The implementation of new information technology (IT) services in Korean hospitals enables patients to receive faster and more accurate diagnosis and treatment. These new IT services include the use of the Internet for remote diagnosis, teleconferencing, and the establishment of internal computer networks in some hospitals. Although these services are only in their beginning stages and some legal issues, such as the confidentiality of a patient’s medical records, have yet to be resolved, Koreans are able to benefit from these new and more technologically-advanced services and receive better and faster medical care at hospitals.
Some Korean hospitals are integrating teleconferencing systems, thereby allowing patients to have access to doctors and specialists, regardless of the patient’s location or situation. In the past, many patients were forced to travel several hours to reach the nearest hospital. Now, as rural areas become connected to urban medical centers via teleconferencing technology, patients can receive a medical diagnosis and treatment without leaving their rural towns. In addition, many small hospitals would normally send negatives or other images to larger hospitals to be processed and diagnosed, oftentimes forcing patients to wait several days for the results. But now that some hospitals have access to the Internet, digital files of negatives can be sent to a hospital, processed, and returned with the results in a matter of hours.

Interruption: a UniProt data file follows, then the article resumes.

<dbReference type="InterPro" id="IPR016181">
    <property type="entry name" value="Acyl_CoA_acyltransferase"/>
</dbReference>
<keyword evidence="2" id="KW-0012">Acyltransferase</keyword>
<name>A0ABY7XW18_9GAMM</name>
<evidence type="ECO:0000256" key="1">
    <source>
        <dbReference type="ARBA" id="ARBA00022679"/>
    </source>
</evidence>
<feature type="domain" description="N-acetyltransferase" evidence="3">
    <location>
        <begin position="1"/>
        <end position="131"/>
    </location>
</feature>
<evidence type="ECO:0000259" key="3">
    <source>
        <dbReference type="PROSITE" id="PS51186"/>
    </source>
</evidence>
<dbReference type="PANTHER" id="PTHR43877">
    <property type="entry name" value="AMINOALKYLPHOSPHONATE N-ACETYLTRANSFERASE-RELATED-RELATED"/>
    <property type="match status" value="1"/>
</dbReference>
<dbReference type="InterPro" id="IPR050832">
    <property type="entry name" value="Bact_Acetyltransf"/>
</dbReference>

The Electric Medical Record System is also contributing to the increased efficiency of hospitals. This system stores a patient’s medical information, health records and previous treatment information in the hospital’s database. Therefore, hospital staff can access a patient’s medical records very quickly by using a computer, rather than searching through thousands of paper charts. This method of storing and locating medical records also allows the hospital staff to spend more time with the patient, and less time doing administrative work.
Despite the new IT services offered by Korean hospitals, standardizations and legal revisions still need to be made. For instance, the databases that many hospitals are creating to store patient’s records are not standardized among hospitals, and use different digital formats, making it very difficult to transfer a patient’s record between hospitals. Hospitals also tend to use different photo archiving data systems, making it difficult for other hospitals to read x-rays and other image files. There are also concerns about the confidentiality of a patient’s medical records after the records are transferred into digital format. Currently, a law such as the U.S. HIPAA is not present in Korea.